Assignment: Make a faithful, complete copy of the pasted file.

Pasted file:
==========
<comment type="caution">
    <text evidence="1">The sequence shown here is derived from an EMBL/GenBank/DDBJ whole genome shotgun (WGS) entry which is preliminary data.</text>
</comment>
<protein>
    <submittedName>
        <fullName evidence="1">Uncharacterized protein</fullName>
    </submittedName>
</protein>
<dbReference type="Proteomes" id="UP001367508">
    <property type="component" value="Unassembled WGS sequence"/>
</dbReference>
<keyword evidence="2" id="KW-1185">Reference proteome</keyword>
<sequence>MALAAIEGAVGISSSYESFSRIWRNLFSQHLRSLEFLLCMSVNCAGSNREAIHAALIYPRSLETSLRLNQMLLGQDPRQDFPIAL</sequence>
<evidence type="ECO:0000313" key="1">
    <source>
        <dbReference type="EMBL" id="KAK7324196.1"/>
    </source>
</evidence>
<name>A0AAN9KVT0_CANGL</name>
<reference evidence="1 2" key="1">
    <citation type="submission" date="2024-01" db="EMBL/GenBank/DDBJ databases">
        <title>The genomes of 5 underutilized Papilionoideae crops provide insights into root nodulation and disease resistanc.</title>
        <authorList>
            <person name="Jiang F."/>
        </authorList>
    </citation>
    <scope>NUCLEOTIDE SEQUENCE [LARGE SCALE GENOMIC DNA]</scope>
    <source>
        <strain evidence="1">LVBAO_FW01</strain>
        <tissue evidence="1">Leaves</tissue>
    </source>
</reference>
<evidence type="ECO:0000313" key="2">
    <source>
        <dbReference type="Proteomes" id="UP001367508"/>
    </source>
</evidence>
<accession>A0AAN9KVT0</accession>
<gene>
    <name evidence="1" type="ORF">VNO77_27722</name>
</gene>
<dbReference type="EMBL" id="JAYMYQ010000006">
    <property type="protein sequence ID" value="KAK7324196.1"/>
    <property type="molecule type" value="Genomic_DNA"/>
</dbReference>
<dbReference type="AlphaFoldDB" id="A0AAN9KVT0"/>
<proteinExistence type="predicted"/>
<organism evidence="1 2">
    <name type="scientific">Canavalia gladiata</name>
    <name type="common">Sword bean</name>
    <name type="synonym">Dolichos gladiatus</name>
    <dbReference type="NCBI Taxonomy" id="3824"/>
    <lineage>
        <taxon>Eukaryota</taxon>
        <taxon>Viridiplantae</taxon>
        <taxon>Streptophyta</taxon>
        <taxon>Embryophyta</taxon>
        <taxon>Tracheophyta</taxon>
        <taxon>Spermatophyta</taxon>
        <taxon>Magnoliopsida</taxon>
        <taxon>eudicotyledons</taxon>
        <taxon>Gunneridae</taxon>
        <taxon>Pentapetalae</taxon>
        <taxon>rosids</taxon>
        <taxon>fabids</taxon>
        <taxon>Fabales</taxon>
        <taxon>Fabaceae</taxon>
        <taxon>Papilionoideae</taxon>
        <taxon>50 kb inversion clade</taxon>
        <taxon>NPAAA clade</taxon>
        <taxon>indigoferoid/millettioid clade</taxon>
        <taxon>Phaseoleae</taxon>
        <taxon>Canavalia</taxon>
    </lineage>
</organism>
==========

<comment type="caution">
    <text evidence="1">The sequence shown here is derived from an EMBL/GenBank/DDBJ whole genome shotgun (WGS) entry which is preliminary data.</text>
</comment>
<protein>
    <submittedName>
        <fullName evidence="1">Uncharacterized protein</fullName>
    </submittedName>
</protein>
<dbReference type="Proteomes" id="UP001367508">
    <property type="component" value="Unassembled WGS sequence"/>
</dbReference>
<keyword evidence="2" id="KW-1185">Reference proteome</keyword>
<sequence>MALAAIEGAVGISSSYESFSRIWRNLFSQHLRSLEFLLCMSVNCAGSNREAIHAALIYPRSLETSLRLNQMLLGQDPRQDFPIAL</sequence>
<evidence type="ECO:0000313" key="1">
    <source>
        <dbReference type="EMBL" id="KAK7324196.1"/>
    </source>
</evidence>
<name>A0AAN9KVT0_CANGL</name>
<reference evidence="1 2" key="1">
    <citation type="submission" date="2024-01" db="EMBL/GenBank/DDBJ databases">
        <title>The genomes of 5 underutilized Papilionoideae crops provide insights into root nodulation and disease resistanc.</title>
        <authorList>
            <person name="Jiang F."/>
        </authorList>
    </citation>
    <scope>NUCLEOTIDE SEQUENCE [LARGE SCALE GENOMIC DNA]</scope>
    <source>
        <strain evidence="1">LVBAO_FW01</strain>
        <tissue evidence="1">Leaves</tissue>
    </source>
</reference>
<evidence type="ECO:0000313" key="2">
    <source>
        <dbReference type="Proteomes" id="UP001367508"/>
    </source>
</evidence>
<accession>A0AAN9KVT0</accession>
<gene>
    <name evidence="1" type="ORF">VNO77_27722</name>
</gene>
<dbReference type="EMBL" id="JAYMYQ010000006">
    <property type="protein sequence ID" value="KAK7324196.1"/>
    <property type="molecule type" value="Genomic_DNA"/>
</dbReference>
<dbReference type="AlphaFoldDB" id="A0AAN9KVT0"/>
<proteinExistence type="predicted"/>
<organism evidence="1 2">
    <name type="scientific">Canavalia gladiata</name>
    <name type="common">Sword bean</name>
    <name type="synonym">Dolichos gladiatus</name>
    <dbReference type="NCBI Taxonomy" id="3824"/>
    <lineage>
        <taxon>Eukaryota</taxon>
        <taxon>Viridiplantae</taxon>
        <taxon>Streptophyta</taxon>
        <taxon>Embryophyta</taxon>
        <taxon>Tracheophyta</taxon>
        <taxon>Spermatophyta</taxon>
        <taxon>Magnoliopsida</taxon>
        <taxon>eudicotyledons</taxon>
        <taxon>Gunneridae</taxon>
        <taxon>Pentapetalae</taxon>
        <taxon>rosids</taxon>
        <taxon>fabids</taxon>
        <taxon>Fabales</taxon>
        <taxon>Fabaceae</taxon>
        <taxon>Papilionoideae</taxon>
        <taxon>50 kb inversion clade</taxon>
        <taxon>NPAAA clade</taxon>
        <taxon>indigoferoid/millettioid clade</taxon>
        <taxon>Phaseoleae</taxon>
        <taxon>Canavalia</taxon>
    </lineage>
</organism>